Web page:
Posted on 10-02-2021 by admin
Being only first discovered in 1943 when the first person was diagnosed with autism, there are still many things that are unknown about the real causes and risk factors of autism. What we know is that the number of children known to have autism has increased dramatically since the 1980s, at least partly due to changes in diagnostic practice.
In 2014, it was reported that approximately 1 in 59 children in the United States (1 in 37 boys, and 1 in 151 girls), has been identified with an autism spectrum disorder (ASD). The diagnostic criteria of ASD has changed significantly since the 1980s; for example, US special-education autism classification was introduced in 1994.
ASD is a developmental disability that can cause significant social, communication and behavioral challenges. There is often nothing about how people with ASD look that sets them apart from other people, but people with ASD may communicate, interact, behave, and learn in ways that are different from most other people. The learning, thinking, and problem-solving abilities of people with ASD can range from gifted to severely challenged. Some people with ASD need a lot of help in their daily lives; others need less.
A diagnosis of ASD now includes several conditions that used to be diagnosed separately: autistic disorder, pervasive developmental disorder not otherwise specified (PDD-NOS), and Asperger syndrome. These conditions are now all called autism spectrum disorder.
Symptoms can include intense focus on one item, unresponsiveness, lack of understanding social cues (like tone of voice or body language), repetitive movements, or self-abusive behavior like head-banging. The severity of the symptoms varies widely among affected individuals. Other possible symptoms include learning to speak relatively late, not playing interactively with other children, avoidance of eye contact, lack of empathy, and social withdrawal.
Children with ASD who have not developed sufficient language skills may act out, including screaming or crying, to express their needs. It is important to note that people with ASD may vary widely in their level of functioning, and not all people with ASD will experience all of the symptoms listed.
In infants, early symptoms and signs may vary but may include lack of eye contact or decreased eye contact, being overly focused on one item, and lack of back-and-forth play. Very young children may show early symptoms like loss of interest in social contact and social withdrawal.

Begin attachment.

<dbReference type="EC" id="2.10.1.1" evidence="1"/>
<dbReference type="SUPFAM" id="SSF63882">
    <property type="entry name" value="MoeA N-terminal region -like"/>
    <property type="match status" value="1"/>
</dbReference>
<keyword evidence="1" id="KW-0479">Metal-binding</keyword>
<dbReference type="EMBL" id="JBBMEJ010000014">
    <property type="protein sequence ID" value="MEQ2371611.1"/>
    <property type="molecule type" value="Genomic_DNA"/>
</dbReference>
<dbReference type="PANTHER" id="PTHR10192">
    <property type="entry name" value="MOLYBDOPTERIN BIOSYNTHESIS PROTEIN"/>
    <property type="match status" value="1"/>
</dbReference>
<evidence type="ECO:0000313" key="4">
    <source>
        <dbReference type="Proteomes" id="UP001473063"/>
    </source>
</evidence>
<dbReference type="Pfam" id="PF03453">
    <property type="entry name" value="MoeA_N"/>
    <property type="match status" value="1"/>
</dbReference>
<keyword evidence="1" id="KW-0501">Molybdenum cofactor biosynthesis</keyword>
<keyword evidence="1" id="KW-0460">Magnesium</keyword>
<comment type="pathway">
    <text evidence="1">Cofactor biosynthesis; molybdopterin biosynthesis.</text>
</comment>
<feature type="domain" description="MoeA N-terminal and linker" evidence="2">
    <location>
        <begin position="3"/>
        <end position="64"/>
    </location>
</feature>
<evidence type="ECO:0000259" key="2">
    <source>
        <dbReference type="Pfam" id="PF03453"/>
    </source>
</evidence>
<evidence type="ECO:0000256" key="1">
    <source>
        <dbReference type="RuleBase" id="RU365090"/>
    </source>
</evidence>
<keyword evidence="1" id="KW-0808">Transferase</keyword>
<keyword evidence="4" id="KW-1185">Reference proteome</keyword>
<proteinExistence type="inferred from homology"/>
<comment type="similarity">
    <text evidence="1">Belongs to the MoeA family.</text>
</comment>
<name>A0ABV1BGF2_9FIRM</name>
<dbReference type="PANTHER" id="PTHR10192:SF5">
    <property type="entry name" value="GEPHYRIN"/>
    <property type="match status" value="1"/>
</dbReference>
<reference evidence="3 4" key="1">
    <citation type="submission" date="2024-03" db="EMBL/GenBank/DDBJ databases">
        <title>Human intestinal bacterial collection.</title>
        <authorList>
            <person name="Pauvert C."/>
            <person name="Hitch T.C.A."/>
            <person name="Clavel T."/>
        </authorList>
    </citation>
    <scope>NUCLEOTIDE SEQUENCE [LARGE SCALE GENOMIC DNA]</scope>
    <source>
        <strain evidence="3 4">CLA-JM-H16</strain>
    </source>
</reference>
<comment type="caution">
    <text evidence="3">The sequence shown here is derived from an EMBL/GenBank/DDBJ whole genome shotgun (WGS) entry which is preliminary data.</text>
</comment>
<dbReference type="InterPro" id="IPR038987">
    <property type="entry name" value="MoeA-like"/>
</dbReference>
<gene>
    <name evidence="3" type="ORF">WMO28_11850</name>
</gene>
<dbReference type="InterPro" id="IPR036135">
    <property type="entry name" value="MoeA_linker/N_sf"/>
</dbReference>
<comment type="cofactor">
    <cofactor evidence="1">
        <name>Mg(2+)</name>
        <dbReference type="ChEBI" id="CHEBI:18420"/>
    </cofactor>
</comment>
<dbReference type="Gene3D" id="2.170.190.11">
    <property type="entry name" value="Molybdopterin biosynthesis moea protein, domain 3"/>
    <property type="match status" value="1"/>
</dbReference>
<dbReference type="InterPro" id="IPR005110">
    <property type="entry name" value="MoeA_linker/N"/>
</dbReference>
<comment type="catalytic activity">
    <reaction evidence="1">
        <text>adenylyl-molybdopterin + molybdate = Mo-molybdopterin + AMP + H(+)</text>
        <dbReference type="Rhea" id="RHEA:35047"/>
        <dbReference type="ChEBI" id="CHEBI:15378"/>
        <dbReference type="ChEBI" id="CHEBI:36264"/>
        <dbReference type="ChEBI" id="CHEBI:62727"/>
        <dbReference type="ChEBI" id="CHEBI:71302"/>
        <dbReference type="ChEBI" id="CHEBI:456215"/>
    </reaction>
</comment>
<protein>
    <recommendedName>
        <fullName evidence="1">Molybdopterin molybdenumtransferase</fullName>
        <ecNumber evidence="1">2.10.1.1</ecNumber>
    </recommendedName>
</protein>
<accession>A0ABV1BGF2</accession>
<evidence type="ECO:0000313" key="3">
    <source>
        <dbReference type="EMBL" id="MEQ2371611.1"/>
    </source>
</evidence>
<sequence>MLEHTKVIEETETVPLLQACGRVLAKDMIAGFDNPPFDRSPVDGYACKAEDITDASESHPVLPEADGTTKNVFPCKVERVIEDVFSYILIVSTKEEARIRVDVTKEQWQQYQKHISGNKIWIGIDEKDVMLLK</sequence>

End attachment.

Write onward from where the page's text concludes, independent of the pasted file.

Diagnosing ASD can be difficult since there is no medical test, like a blood test, to diagnose the disorders. Doctors look at the child’s behavior and development to make a diagnosis.
ASD can sometimes be detected at 18 months or younger. By age 2, a diagnosis by an experienced professional can be considered very reliable.1 However, many children do not receive a final diagnosis until much older. This delay means that children with ASD might not get the early help they need.
There is currently no cure for ASD. However, research shows that early intervention treatment services can improve a child’s development. Early intervention services help children from birth to 3 years old (36 months) learn important skills. Services can include therapy to help the child talk, walk, and interact with others. Therefore, it is important to talk to your child’s doctor as soon as possible if you think your child has ASD or other developmental problems.
In addition to that, treatment for particular symptoms, such as speech therapy for language delays, often does not need to wait for a formal ASD diagnosis.
ASD occurs in all racial, ethnic, and socioeconomic groups, but is about 4 times more common among boys than among girls.
If you think your child might have ASD or you think there could be a problem with the way your child plays, learns, speaks, or acts, contact your child’s doctor and share your concerns.
If you or the doctor is still concerned, ask the doctor for a referral to a specialist who can do a more in-depth evaluation of your child. Specialists who can do a more in-depth evaluation and make a diagnosis include:
If your child has been diagnosed with autism and you are now looking for a Special Education school for your child to enrol in, get in touch with us by filling in this contact form. Our representative will get in touch with you soon to make an appointment with you and your child, and from then on, we will decide on the type of education programme that best suits your child.